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ARS Home » Midwest Area » Ames, Iowa » National Animal Disease Center » Ruminant Diseases and Immunology Research » Research » Publications at this Location » Publication #326272

Title: Association of bta-miR-24-3p with serum antibody response to Mycoplasma spp. in beef cattle

item Casas, Eduardo
item Cai, Guohong
item Kuehn, Larry
item Register, Karen
item Neill, John
item McDaneld, Tara

Submitted to: Meeting Abstract
Publication Type: Abstract Only
Publication Acceptance Date: 4/22/2016
Publication Date: 7/23/2016
Citation: Casas, E., Cai, G., Kuehn, L.A., Register, K.B., Neill, J.D., McDaneld, T.G. 2016. Association of bta-miR-24-3p with serum antibody response to Mycoplasma spp. in beef cattle. 35th International Society for Animal Genetics Conference, July 23-27, 2016, Salt Lake City, Utah. p. 39.

Interpretive Summary:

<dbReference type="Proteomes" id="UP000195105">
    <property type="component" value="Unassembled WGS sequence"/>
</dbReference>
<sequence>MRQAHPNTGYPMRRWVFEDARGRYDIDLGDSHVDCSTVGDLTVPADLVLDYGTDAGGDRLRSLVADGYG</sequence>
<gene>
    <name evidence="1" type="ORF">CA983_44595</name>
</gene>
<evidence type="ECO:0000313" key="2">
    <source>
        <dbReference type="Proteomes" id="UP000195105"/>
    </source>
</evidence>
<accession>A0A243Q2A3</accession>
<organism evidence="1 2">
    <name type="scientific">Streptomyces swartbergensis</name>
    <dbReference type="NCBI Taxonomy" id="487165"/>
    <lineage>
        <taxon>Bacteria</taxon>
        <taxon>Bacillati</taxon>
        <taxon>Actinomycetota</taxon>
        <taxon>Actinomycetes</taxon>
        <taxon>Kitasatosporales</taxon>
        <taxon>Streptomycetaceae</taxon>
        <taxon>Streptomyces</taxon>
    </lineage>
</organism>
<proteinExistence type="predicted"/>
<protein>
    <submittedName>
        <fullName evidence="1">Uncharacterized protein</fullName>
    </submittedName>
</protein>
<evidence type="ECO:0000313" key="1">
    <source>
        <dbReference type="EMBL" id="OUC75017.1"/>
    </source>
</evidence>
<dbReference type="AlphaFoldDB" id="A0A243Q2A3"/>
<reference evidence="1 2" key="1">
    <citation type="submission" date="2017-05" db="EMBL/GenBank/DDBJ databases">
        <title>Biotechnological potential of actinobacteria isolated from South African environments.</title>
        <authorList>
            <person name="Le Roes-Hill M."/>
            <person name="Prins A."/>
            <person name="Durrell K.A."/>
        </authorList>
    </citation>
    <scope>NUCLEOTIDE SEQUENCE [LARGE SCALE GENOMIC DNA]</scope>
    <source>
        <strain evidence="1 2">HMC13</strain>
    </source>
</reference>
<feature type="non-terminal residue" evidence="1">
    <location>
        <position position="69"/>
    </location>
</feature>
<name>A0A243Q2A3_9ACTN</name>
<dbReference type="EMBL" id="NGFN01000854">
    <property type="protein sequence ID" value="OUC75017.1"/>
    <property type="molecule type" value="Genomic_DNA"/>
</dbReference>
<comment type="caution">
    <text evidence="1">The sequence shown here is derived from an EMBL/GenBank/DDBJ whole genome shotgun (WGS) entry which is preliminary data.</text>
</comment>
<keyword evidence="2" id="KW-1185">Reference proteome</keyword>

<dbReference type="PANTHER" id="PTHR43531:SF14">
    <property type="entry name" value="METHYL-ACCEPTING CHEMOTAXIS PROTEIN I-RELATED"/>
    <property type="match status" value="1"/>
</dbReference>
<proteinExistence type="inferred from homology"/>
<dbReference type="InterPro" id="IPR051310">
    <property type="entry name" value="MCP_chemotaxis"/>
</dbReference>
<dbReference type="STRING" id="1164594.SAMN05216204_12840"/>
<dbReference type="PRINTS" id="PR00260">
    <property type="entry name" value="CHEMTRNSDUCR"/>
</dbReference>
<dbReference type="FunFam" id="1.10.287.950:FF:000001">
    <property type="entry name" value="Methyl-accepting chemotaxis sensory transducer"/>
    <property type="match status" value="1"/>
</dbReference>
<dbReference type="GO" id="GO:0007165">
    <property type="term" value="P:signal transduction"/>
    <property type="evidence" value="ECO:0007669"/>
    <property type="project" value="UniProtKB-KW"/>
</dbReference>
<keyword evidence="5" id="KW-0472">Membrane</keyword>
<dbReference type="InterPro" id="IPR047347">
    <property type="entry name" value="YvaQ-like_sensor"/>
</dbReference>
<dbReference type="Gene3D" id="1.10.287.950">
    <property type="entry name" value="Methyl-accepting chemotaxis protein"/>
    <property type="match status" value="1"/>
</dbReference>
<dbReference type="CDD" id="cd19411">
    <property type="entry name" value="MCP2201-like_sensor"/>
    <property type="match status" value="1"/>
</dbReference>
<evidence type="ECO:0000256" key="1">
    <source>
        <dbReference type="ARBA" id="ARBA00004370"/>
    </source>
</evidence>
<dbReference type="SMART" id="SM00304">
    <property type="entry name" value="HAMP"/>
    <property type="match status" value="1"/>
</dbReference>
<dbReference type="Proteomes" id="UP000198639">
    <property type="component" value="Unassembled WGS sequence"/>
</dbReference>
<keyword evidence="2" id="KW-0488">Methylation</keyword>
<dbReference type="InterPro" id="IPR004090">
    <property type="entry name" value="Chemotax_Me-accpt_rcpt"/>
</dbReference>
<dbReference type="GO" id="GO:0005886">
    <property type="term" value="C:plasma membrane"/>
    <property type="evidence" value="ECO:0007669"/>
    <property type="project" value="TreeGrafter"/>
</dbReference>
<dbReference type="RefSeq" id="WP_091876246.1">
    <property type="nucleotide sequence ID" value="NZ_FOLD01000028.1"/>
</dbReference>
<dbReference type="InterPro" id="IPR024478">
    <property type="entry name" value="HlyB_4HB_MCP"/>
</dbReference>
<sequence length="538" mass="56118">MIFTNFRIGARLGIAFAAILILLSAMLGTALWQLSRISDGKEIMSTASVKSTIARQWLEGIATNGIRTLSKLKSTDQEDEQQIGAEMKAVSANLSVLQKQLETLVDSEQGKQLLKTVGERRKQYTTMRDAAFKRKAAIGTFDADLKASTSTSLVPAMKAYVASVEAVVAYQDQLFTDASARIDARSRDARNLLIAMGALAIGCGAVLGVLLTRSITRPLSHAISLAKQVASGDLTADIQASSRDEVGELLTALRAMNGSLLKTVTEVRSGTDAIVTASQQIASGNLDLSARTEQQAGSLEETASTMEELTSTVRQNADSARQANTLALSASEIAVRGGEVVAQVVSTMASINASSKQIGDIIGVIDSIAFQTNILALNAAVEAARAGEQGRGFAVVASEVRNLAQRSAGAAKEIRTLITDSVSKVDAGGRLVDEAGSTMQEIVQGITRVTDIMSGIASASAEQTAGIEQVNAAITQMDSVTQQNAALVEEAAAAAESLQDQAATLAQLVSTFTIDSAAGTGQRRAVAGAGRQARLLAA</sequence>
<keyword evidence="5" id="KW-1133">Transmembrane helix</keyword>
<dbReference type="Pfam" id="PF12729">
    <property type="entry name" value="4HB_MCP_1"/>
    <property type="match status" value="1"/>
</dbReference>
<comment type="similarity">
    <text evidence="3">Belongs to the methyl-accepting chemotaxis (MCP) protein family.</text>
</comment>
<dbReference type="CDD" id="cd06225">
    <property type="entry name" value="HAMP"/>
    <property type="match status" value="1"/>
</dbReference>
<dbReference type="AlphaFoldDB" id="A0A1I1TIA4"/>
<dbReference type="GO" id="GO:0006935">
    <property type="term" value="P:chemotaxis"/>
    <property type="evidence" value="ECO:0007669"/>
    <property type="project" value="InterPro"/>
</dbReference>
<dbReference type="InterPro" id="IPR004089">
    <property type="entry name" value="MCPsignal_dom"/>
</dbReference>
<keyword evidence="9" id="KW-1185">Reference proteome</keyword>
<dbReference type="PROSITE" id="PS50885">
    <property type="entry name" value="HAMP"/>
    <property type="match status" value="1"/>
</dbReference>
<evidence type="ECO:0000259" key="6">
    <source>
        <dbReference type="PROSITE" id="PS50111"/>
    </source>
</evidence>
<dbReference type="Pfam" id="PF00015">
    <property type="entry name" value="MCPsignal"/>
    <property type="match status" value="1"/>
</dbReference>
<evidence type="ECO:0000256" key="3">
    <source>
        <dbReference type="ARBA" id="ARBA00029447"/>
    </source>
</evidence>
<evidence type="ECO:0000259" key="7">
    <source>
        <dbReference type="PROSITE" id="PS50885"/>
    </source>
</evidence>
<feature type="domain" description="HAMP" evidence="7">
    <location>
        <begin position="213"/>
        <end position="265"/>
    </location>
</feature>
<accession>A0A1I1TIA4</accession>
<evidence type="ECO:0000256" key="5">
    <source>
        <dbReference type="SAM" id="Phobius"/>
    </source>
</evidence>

Technical Abstract: The objective of this study was to identify microRNAs associated with a serum antibody response to Mycoplasma spp. in beef cattle. Serum from sixteen beef calves was collected at three points: summer of 2013, after calves were born; fall of the same year at weaning; and spring, 2014. All sera collected in summer were negative for IgG reactive with Mycoplasma spp. By the fall, eight animals were seropositive (positive group), while eight remained negative (negative group). By spring, all animals in both groups were seropositive. MicroRNAs were extracted and sequenced on the Illumina HiSeq next-generation sequencer. A total of 967,152 normalized sequences were identified as bta-miR-24-3p. There was a significant interaction between groups and season (P= 0.0268). During summer both groups had similar number of sequences for the bta-miR-24-3p (P=0.773). In the fall, the positive group had an increased number of sequences when compared with animals in the negative group (P= 0.021). The difference in the number of sequences for the bta-miR-24-3p increased in the positive group, when compared to the negative group during the following spring (P= 0.0001). Differential expression of miR-24-3p has been observed in human liver cell lines infected with hepatitis B virus. Production of bta-miR-24-3p may be associated with a host defense mechanism triggered by infection, or it may provide some advantage to a pathogen during infection of a host. Further studies are needed to establish if bta-miR-24-3p could be used as a diagnostic indicator of exposure, or whether intervention strategies could be developed to be used as an alternative to antibiotics for controlling disease due to Mycoplasma spp.